vulture bytes

Vulture Bytes: Studying, Vegging, and Being James Bond

Even though Nathan Fillion is trying to take over Vulture Bytes, we’re back this week with five gadgets of our own. The list: a better way to study, a better way to hold your iPad, a better way to watch TV, a better way to find web TV, and a better way to be James Bond.

You can send all your tips and inferiority-complex remedies to

Finally somebody has figured out how to adapt the flash card to the modern age. Most education companies have just copied the flash-card idea onto an iDevice. It works fine enough, we guess, but there’s no innovation to it, no acknowledgement that you’re studying within a new medium. Evernote Peek has no patience for that. It only works with the iPad 2, and even then only works with a magnetocover. (Unless you’ve followed Vulture Bytes’ advice and hacked your iPad 1 to make the magnetocovers fit.) If you satisfy those requirements, you can use Evernote to build your own quizzes, and then the Peek app to turn them into flashcards. The app will display the question as you lift part of the cover, and the answer once you lift the rest. It’s flash cards reimagined as a game of peekaboo. It’s very 2011.PRICE: Free
The funny thing about Apple’s immaculately designed gadgets is that they’re all so pretty we have to put cases on them. So if you’re going to mar your iPad, you might as well make it as utilitarian as possible. Which is to say, you might as well put a handle on it. What do you do with this handle? If you believe the promo pictures, you hang it from a hook and/or just use it as a kickstand. It’s perhaps best as a gift for the iPad klutz in your life. PRICE: $55
Do you, like Vulture Bytes, not have cable, nor a TV that can carry digital signals? And do you, like Vulture Bytes, sometimes sit at home on a Thursday night upset that you’re forced to actually read a book rather than watch whatever reality-TV marathon is on basic cable? Because we have found your gadget. It’s the EyeTV Hybrid, a USB key that’ll turn your laptop into a TV and DVR combo. There are other gadgets that do the same, but OhGizmo — an unheralded, invaluable gadget site — has a thorough review that claims EyeTV is the best of all of them. There’s even a remote tossed in, and if you want to really feel like your laptop is a regular TV, you can subscribe to TV Guide’s digital package to get full TV listings. PRICE: $150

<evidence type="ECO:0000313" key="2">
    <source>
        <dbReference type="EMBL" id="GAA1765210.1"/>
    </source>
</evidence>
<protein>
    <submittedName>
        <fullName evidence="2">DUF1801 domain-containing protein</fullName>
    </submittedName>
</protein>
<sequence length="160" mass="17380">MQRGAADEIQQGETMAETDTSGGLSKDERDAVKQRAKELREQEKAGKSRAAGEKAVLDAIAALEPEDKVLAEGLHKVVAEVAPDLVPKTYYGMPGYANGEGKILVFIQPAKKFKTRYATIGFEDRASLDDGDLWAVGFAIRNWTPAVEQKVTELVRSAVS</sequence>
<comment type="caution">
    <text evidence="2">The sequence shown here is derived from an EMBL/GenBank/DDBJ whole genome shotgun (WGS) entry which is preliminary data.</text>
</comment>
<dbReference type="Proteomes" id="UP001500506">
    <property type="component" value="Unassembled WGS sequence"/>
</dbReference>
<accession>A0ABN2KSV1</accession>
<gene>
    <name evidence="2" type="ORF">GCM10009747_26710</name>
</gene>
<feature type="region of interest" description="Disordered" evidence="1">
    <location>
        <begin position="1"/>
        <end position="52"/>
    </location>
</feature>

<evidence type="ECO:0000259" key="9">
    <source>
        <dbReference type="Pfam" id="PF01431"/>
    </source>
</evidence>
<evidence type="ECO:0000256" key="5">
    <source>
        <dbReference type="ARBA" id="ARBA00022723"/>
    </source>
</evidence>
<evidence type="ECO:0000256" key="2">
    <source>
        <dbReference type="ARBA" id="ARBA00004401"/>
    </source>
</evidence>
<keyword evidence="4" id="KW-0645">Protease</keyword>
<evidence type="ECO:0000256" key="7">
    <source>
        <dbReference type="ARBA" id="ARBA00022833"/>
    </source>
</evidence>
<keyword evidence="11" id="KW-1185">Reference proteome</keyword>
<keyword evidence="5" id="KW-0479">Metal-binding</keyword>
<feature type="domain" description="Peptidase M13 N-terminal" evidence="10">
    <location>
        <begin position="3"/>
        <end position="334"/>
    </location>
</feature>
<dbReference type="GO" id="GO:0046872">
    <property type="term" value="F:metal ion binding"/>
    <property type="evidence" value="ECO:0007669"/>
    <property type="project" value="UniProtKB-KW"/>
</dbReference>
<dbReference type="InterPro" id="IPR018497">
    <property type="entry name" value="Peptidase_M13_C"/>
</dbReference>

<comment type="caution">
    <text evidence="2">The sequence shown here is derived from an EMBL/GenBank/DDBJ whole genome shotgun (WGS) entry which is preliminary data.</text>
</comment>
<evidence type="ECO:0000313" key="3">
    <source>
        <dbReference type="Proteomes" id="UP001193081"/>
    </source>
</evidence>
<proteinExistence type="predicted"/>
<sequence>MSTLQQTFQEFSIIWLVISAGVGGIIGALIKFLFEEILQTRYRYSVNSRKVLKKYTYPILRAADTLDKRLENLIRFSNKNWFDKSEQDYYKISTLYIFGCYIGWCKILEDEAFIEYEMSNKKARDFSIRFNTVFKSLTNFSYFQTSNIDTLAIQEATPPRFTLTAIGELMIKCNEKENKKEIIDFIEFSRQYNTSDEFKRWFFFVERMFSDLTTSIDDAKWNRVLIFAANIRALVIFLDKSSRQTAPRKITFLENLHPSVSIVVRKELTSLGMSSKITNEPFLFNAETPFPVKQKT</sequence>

On the Internet, you know something has gone mainstream when there’s too much of it to take in. It happened with Internet news, which is how we got the Drudge Report, the Huffington Post, etc., and now it’s happening with web TV. Fanhattan is an iPad app that aggregates all your other video iPad apps. Instead of having to look separately in Netflix, Hulu, iTunes, ABC, and whatever other video apps you have installed, Fanhattan will scan through all of their catalogues for you. It sounds so simple you don’t actually need it. But we said the same thing about news aggregators a decade ago. And then Arianna Huffington had to go and sell her site to AOL for $315 million. PRICE: Free
We’ll restrain ourselves from all the bad shaken/stirred jokes and just tell you this: If anyone you know likes James Bond, this is going to become their alcoholic bible. It’s a compendium of every drink James Bond has ever ordered. Sample: 1:14 into Casino Royale, “at the bar in the Salon Prive, Bond creates the Vesper, telling the bartender, ‘Three measures Gordon’s, one of vodka, half of Kina Lillet, shake it over ice, then add a thin slice of lemon peel.’ Three of the other poker players also order the drink.” It then adds a note that Kinet Lillet can no longer be bought, so you don’t worry about trying to find it. There’s also a full recipe listing for the aspiring bartenders/secret agents. It’s the product of the obsessive fandom Vulture promotes every day. PRICE: $2
Vulture Bytes: Studying, Vegging, and Being James Bond